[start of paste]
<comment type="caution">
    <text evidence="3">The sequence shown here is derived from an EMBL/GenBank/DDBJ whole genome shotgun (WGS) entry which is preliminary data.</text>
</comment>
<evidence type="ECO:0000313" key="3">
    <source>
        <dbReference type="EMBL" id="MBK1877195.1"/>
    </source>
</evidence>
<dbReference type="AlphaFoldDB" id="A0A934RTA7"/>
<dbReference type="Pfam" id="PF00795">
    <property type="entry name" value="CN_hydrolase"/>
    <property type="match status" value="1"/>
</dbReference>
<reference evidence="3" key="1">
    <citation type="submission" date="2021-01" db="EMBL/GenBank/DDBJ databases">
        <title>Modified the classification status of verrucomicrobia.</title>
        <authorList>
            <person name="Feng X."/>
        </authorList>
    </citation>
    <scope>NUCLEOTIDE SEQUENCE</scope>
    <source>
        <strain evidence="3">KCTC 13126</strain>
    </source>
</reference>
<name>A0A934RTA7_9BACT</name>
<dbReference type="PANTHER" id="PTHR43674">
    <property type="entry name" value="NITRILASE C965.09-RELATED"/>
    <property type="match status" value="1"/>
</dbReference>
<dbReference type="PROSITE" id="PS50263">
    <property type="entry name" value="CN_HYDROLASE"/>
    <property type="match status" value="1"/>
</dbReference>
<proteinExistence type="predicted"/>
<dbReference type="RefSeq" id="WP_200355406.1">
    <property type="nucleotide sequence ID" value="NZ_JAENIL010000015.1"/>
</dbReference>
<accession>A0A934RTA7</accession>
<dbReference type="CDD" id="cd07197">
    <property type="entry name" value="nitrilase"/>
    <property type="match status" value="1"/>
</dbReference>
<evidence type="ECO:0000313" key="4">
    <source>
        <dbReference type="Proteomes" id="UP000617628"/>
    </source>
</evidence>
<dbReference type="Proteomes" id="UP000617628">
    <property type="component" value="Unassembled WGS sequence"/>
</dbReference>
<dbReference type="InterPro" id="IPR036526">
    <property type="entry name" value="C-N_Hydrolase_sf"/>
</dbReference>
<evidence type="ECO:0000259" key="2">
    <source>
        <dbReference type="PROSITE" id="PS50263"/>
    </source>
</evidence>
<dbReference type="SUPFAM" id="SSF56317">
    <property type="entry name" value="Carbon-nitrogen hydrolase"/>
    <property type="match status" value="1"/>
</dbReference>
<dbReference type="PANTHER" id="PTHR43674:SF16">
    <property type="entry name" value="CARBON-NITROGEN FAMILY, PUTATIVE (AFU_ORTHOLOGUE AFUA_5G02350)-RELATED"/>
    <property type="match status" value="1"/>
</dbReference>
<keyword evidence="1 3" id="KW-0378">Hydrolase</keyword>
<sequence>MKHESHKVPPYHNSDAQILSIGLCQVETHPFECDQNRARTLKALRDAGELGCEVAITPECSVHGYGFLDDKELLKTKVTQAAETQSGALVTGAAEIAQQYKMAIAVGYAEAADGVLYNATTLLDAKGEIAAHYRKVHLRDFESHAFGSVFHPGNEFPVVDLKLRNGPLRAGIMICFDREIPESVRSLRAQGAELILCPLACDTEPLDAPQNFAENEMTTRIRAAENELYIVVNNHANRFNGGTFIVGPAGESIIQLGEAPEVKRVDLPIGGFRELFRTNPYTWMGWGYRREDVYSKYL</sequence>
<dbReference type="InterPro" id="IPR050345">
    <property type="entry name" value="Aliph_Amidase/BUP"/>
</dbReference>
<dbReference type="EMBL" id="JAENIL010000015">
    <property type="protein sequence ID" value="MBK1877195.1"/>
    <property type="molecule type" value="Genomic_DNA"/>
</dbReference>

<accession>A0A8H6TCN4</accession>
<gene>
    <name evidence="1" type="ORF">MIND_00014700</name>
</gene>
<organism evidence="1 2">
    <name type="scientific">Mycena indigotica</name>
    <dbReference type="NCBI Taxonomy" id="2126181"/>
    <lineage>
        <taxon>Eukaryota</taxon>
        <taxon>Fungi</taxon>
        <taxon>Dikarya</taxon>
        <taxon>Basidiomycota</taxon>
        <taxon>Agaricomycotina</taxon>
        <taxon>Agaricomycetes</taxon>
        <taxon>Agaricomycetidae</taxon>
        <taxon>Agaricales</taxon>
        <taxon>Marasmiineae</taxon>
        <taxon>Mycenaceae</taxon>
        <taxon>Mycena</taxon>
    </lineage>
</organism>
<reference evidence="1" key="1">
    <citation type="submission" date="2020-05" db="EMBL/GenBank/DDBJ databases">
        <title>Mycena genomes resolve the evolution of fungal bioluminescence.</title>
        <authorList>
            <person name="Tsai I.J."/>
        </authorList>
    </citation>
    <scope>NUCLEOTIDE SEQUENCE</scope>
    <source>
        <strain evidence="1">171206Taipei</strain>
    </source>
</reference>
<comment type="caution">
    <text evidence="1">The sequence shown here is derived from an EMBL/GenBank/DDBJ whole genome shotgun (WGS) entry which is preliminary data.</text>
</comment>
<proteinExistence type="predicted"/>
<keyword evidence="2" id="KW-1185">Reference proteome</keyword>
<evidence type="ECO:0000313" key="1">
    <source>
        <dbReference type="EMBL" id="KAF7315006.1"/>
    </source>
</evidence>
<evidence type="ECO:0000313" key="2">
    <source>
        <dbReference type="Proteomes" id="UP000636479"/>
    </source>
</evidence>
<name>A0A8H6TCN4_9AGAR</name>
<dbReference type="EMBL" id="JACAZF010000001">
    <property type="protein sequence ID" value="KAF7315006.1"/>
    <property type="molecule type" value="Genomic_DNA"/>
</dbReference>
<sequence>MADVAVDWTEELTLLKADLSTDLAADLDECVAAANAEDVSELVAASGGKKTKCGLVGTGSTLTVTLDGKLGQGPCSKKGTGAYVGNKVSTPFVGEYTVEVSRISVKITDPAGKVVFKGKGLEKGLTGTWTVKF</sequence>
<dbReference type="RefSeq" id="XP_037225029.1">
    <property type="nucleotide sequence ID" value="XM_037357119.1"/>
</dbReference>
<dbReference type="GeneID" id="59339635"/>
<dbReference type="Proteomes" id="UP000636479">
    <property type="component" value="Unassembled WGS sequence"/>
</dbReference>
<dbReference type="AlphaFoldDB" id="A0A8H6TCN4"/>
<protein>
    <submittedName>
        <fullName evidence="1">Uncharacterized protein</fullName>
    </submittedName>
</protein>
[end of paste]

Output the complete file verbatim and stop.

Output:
<comment type="caution">
    <text evidence="3">The sequence shown here is derived from an EMBL/GenBank/DDBJ whole genome shotgun (WGS) entry which is preliminary data.</text>
</comment>
<evidence type="ECO:0000313" key="3">
    <source>
        <dbReference type="EMBL" id="MBK1877195.1"/>
    </source>
</evidence>
<dbReference type="AlphaFoldDB" id="A0A934RTA7"/>
<dbReference type="Pfam" id="PF00795">
    <property type="entry name" value="CN_hydrolase"/>
    <property type="match status" value="1"/>
</dbReference>
<reference evidence="3" key="1">
    <citation type="submission" date="2021-01" db="EMBL/GenBank/DDBJ databases">
        <title>Modified the classification status of verrucomicrobia.</title>
        <authorList>
            <person name="Feng X."/>
        </authorList>
    </citation>
    <scope>NUCLEOTIDE SEQUENCE</scope>
    <source>
        <strain evidence="3">KCTC 13126</strain>
    </source>
</reference>
<name>A0A934RTA7_9BACT</name>
<dbReference type="PANTHER" id="PTHR43674">
    <property type="entry name" value="NITRILASE C965.09-RELATED"/>
    <property type="match status" value="1"/>
</dbReference>
<dbReference type="PROSITE" id="PS50263">
    <property type="entry name" value="CN_HYDROLASE"/>
    <property type="match status" value="1"/>
</dbReference>
<proteinExistence type="predicted"/>
<dbReference type="RefSeq" id="WP_200355406.1">
    <property type="nucleotide sequence ID" value="NZ_JAENIL010000015.1"/>
</dbReference>
<accession>A0A934RTA7</accession>
<dbReference type="CDD" id="cd07197">
    <property type="entry name" value="nitrilase"/>
    <property type="match status" value="1"/>
</dbReference>
<evidence type="ECO:0000313" key="4">
    <source>
        <dbReference type="Proteomes" id="UP000617628"/>
    </source>
</evidence>
<dbReference type="Proteomes" id="UP000617628">
    <property type="component" value="Unassembled WGS sequence"/>
</dbReference>
<dbReference type="InterPro" id="IPR036526">
    <property type="entry name" value="C-N_Hydrolase_sf"/>
</dbReference>
<evidence type="ECO:0000259" key="2">
    <source>
        <dbReference type="PROSITE" id="PS50263"/>
    </source>
</evidence>
<dbReference type="SUPFAM" id="SSF56317">
    <property type="entry name" value="Carbon-nitrogen hydrolase"/>
    <property type="match status" value="1"/>
</dbReference>
<dbReference type="PANTHER" id="PTHR43674:SF16">
    <property type="entry name" value="CARBON-NITROGEN FAMILY, PUTATIVE (AFU_ORTHOLOGUE AFUA_5G02350)-RELATED"/>
    <property type="match status" value="1"/>
</dbReference>
<keyword evidence="1 3" id="KW-0378">Hydrolase</keyword>
<sequence>MKHESHKVPPYHNSDAQILSIGLCQVETHPFECDQNRARTLKALRDAGELGCEVAITPECSVHGYGFLDDKELLKTKVTQAAETQSGALVTGAAEIAQQYKMAIAVGYAEAADGVLYNATTLLDAKGEIAAHYRKVHLRDFESHAFGSVFHPGNEFPVVDLKLRNGPLRAGIMICFDREIPESVRSLRAQGAELILCPLACDTEPLDAPQNFAENEMTTRIRAAENELYIVVNNHANRFNGGTFIVGPAGESIIQLGEAPEVKRVDLPIGGFRELFRTNPYTWMGWGYRREDVYSKYL</sequence>
<dbReference type="InterPro" id="IPR050345">
    <property type="entry name" value="Aliph_Amidase/BUP"/>
</dbReference>
<dbReference type="EMBL" id="JAENIL010000015">
    <property type="protein sequence ID" value="MBK1877195.1"/>
    <property type="molecule type" value="Genomic_DNA"/>
</dbReference>

<accession>A0A8H6TCN4</accession>
<gene>
    <name evidence="1" type="ORF">MIND_00014700</name>
</gene>
<organism evidence="1 2">
    <name type="scientific">Mycena indigotica</name>
    <dbReference type="NCBI Taxonomy" id="2126181"/>
    <lineage>
        <taxon>Eukaryota</taxon>
        <taxon>Fungi</taxon>
        <taxon>Dikarya</taxon>
        <taxon>Basidiomycota</taxon>
        <taxon>Agaricomycotina</taxon>
        <taxon>Agaricomycetes</taxon>
        <taxon>Agaricomycetidae</taxon>
        <taxon>Agaricales</taxon>
        <taxon>Marasmiineae</taxon>
        <taxon>Mycenaceae</taxon>
        <taxon>Mycena</taxon>
    </lineage>
</organism>
<reference evidence="1" key="1">
    <citation type="submission" date="2020-05" db="EMBL/GenBank/DDBJ databases">
        <title>Mycena genomes resolve the evolution of fungal bioluminescence.</title>
        <authorList>
            <person name="Tsai I.J."/>
        </authorList>
    </citation>
    <scope>NUCLEOTIDE SEQUENCE</scope>
    <source>
        <strain evidence="1">171206Taipei</strain>
    </source>
</reference>
<comment type="caution">
    <text evidence="1">The sequence shown here is derived from an EMBL/GenBank/DDBJ whole genome shotgun (WGS) entry which is preliminary data.</text>
</comment>
<proteinExistence type="predicted"/>
<keyword evidence="2" id="KW-1185">Reference proteome</keyword>
<evidence type="ECO:0000313" key="1">
    <source>
        <dbReference type="EMBL" id="KAF7315006.1"/>
    </source>
</evidence>
<evidence type="ECO:0000313" key="2">
    <source>
        <dbReference type="Proteomes" id="UP000636479"/>
    </source>
</evidence>
<name>A0A8H6TCN4_9AGAR</name>
<dbReference type="EMBL" id="JACAZF010000001">
    <property type="protein sequence ID" value="KAF7315006.1"/>
    <property type="molecule type" value="Genomic_DNA"/>
</dbReference>
<sequence>MADVAVDWTEELTLLKADLSTDLAADLDECVAAANAEDVSELVAASGGKKTKCGLVGTGSTLTVTLDGKLGQGPCSKKGTGAYVGNKVSTPFVGEYTVEVSRISVKITDPAGKVVFKGKGLEKGLTGTWTVKF</sequence>
<dbReference type="RefSeq" id="XP_037225029.1">
    <property type="nucleotide sequence ID" value="XM_037357119.1"/>
</dbReference>
<dbReference type="GeneID" id="59339635"/>
<dbReference type="Proteomes" id="UP000636479">
    <property type="component" value="Unassembled WGS sequence"/>
</dbReference>
<dbReference type="AlphaFoldDB" id="A0A8H6TCN4"/>
<protein>
    <submittedName>
        <fullName evidence="1">Uncharacterized protein</fullName>
    </submittedName>
</protein>